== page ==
“How are you my love?” Seb’s message comes through yesterday whilst we’re sitting on the plane, on the tarmac, with no prospect of taking off. “You still on holiday? Hope you’re enjoying yourself.”
Medal for correct spelling of ‘you’re’. Good boy.
“Sorry I’ve not made much contact, been rather lost in work,” he continues. “Still am really, but I can at least imagine the finish now. Been missing you xxx”
Ah, my darling, I have been missing you so much, I think. I’m smiling: I’m massively cheered to hear from him. First message from him since Wednesday, that’s four days ago. Haven’t wanted to disturb him.
“We’ve been stuck on the plane in the airport for about three hours but finally taking off now,” I reply. “Have been missing you too. Glad you are making progress xxx. The cattery sent a photo of the fluffy monster enjoying his holiday…” Attaching the photo, I press send.
So, today, I’m thrust from the beach back into my natural environment of the Doctor’s surgery, where I’m waiting for the horrible Zolodex injection. Have applied the numbing lotion but had to stick a plaster over it which must have absorbed some of the cream. Am not scared of injections but this one is done with a knitting needle-sized implement and is very painful.
“I’m not even scared of needles,” I say to the doctor as I pace around the room. “It’s just that this one is really huge and…”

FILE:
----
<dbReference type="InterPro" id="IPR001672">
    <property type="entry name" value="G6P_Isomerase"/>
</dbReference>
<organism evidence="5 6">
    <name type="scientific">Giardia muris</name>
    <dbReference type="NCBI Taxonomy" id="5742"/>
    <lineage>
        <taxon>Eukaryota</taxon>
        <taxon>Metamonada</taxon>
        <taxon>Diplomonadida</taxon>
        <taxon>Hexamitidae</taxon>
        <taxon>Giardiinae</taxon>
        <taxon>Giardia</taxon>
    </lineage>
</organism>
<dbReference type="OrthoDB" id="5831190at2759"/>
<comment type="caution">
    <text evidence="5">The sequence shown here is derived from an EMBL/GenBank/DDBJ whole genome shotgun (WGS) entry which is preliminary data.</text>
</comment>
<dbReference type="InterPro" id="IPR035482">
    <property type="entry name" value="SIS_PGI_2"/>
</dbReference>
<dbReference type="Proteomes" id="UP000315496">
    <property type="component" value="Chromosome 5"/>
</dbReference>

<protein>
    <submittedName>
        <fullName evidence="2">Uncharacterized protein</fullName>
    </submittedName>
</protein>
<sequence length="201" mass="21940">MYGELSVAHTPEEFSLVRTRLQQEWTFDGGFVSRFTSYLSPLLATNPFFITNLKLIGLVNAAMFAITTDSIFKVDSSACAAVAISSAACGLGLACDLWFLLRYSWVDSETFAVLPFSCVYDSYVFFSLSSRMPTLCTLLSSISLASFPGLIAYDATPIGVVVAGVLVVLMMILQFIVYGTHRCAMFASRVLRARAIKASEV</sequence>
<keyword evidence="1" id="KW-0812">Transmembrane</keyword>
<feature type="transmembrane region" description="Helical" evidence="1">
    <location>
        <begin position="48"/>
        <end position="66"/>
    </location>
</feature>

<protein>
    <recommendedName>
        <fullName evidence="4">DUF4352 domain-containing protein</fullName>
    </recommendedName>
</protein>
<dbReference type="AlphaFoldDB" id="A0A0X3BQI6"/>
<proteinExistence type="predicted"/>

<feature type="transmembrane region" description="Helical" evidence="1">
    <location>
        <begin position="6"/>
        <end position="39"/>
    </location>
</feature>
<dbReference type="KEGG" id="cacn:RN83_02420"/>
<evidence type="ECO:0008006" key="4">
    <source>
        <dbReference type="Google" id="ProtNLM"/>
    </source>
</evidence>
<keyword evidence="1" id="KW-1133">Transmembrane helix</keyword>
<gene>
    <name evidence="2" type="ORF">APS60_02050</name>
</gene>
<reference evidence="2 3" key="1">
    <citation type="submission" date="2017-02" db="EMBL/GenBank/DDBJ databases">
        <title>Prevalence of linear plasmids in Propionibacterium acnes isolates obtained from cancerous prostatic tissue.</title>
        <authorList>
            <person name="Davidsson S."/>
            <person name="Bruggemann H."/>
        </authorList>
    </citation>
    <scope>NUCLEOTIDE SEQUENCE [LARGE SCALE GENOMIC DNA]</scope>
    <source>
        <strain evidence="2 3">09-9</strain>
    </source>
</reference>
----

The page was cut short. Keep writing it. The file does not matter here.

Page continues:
“Sit down and relax,” he says in a pleasing posh drawl. Haven’t encountered this one before: he’s youngish for a doctor here, mid to late forties probably. Good profile: aquiline nose and…just generally quite hot.
“OK,” I say, exposing my tummy, which really is better covered up. “So I put the numbing stuff on an hour ago and had to cover it up with a plaster and…”
“I’ll inject it with the anaesthetic,” he says. “This is better than that cream. It’s better if you don’t look.”
But I like to look or how else will I describe it in this blog, I think as I turn my face to the wall.
“So how long have you had the breast cancer for?” He says.
“Two years,” I say, and launch into the story.
“All done,” he says.
“Wow,” I say. “I didn’t feel anything. Thank you.”
It’s much better with the anaesthetic injection. And with an attractive doctor.
Mum set off at the crack of dawn to spring the fluffy monster from the cattery and so have just claimed my first orange cuddles from him. He is purring.
And on my arrival home last night, this hedgehog person was waiting for me, sent by a dear friend. Some things are nice.
Happy Monday everyone!
*1995. By Eustace Mullins. Non-fiction book about the medicinal market in the USA.